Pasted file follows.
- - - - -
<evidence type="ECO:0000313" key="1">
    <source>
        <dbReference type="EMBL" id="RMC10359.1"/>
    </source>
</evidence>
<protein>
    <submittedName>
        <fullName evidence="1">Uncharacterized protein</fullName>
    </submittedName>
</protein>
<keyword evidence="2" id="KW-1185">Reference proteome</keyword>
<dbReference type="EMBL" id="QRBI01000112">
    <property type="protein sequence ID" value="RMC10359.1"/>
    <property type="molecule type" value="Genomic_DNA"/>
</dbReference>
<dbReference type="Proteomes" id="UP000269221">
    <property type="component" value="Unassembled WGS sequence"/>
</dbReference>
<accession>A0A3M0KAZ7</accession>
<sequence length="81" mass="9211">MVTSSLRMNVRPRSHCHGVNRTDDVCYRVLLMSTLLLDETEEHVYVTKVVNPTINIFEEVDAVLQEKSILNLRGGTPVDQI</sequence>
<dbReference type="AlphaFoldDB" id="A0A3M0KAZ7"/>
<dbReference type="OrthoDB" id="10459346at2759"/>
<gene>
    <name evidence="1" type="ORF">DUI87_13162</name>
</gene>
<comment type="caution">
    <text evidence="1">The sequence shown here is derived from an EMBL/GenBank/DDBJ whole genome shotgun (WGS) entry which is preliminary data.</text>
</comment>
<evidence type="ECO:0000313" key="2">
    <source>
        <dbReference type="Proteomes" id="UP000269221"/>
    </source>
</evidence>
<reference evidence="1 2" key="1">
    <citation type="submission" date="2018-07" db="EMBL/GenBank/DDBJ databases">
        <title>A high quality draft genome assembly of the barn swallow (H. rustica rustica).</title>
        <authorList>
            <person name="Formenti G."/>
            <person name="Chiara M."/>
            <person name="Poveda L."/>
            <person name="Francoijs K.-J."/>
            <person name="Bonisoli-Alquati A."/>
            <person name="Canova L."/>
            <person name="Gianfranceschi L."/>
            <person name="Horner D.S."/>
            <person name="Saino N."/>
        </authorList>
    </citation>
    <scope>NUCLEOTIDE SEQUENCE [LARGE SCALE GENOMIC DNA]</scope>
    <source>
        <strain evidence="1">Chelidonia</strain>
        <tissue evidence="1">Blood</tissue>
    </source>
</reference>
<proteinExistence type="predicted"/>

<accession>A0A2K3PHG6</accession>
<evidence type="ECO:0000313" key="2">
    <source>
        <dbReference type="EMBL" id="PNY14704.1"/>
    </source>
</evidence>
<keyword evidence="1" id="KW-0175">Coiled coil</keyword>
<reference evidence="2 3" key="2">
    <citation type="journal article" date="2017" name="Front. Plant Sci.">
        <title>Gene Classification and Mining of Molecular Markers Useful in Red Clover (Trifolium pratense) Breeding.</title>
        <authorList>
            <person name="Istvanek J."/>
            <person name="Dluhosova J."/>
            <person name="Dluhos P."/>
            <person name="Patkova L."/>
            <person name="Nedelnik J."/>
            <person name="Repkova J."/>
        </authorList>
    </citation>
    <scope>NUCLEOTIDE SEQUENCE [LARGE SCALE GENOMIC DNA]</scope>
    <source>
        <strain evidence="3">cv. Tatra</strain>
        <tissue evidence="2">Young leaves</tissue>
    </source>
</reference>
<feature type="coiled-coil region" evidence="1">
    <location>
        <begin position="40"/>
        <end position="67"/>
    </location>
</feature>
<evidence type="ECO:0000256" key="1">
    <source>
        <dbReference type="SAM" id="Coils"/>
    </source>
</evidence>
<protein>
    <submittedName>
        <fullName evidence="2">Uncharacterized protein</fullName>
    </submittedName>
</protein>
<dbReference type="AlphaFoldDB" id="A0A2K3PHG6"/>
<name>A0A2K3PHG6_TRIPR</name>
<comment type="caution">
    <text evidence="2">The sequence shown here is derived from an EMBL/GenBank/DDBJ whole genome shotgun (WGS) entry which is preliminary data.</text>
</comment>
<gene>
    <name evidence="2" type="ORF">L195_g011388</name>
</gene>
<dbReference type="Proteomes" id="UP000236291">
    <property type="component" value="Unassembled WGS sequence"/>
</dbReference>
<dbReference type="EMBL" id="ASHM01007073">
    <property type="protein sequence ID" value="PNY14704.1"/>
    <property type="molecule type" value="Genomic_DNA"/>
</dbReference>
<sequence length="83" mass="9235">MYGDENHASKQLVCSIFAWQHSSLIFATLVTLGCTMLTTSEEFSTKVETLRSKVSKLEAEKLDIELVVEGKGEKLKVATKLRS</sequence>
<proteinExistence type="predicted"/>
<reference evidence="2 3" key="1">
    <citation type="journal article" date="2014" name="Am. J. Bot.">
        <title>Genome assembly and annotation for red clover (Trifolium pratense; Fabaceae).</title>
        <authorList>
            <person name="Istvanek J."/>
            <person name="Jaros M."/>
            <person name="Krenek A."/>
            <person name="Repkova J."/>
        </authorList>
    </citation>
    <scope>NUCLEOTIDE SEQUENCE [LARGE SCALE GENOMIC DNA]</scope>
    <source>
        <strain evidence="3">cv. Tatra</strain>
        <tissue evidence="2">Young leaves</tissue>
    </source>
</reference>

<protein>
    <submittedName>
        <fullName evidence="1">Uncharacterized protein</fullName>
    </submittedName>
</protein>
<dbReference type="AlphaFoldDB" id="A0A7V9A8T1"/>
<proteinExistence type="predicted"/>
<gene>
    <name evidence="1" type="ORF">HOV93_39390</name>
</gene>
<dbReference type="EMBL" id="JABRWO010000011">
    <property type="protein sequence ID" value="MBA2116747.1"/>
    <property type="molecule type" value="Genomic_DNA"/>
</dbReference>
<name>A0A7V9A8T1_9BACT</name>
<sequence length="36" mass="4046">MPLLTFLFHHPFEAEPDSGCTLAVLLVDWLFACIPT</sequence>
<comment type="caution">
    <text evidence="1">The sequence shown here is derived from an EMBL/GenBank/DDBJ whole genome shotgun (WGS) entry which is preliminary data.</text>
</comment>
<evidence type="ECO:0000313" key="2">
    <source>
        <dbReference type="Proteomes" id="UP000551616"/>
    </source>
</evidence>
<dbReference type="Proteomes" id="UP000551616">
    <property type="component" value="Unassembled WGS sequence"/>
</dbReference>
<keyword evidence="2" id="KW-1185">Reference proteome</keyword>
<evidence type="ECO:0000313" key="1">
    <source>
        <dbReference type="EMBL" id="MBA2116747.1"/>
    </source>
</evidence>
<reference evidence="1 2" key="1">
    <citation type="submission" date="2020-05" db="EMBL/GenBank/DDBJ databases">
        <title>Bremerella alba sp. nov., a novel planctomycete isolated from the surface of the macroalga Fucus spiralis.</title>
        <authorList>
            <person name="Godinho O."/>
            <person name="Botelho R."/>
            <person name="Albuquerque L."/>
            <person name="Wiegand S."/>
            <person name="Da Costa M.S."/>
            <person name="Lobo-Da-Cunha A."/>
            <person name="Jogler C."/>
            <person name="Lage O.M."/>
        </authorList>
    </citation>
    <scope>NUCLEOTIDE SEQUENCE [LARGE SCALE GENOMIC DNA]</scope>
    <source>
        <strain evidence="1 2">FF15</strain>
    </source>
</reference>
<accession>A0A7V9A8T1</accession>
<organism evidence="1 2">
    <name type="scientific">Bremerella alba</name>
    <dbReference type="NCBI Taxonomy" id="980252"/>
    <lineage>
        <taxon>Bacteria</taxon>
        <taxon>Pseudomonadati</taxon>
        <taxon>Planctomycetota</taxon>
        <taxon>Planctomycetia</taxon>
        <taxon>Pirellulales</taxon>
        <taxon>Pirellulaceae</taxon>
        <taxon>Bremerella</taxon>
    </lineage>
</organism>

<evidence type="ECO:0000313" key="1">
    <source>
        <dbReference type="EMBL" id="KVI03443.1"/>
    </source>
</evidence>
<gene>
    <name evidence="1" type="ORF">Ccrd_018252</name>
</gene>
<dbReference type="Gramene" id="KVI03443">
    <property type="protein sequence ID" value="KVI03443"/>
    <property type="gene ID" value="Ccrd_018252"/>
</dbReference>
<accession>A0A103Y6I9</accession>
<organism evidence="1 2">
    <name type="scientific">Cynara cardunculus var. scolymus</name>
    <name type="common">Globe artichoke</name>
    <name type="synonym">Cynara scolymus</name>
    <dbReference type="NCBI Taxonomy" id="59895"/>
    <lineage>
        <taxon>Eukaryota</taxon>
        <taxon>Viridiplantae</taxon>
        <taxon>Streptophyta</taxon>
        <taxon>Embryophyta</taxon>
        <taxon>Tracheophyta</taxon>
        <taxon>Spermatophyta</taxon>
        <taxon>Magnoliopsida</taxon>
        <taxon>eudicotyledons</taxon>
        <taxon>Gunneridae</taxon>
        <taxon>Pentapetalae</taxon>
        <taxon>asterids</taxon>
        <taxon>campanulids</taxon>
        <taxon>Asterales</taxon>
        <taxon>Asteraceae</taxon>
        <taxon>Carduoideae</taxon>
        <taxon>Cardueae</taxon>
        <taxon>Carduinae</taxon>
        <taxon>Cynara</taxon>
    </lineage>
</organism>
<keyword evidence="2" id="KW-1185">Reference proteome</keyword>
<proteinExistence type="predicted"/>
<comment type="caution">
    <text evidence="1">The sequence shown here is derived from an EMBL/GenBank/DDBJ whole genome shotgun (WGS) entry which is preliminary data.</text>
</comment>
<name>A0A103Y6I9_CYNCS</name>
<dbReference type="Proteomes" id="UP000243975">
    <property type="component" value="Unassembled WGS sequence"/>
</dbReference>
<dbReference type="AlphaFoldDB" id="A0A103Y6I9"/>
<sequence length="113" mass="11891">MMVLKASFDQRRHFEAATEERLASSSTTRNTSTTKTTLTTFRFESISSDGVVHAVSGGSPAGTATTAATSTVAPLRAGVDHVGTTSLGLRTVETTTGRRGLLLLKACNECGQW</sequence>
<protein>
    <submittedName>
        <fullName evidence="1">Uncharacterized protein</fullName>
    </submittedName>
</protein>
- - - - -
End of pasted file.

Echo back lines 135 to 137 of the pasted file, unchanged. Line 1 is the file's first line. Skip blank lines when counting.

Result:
<dbReference type="AlphaFoldDB" id="A0A7V9A8T1"/>
<proteinExistence type="predicted"/>
<gene>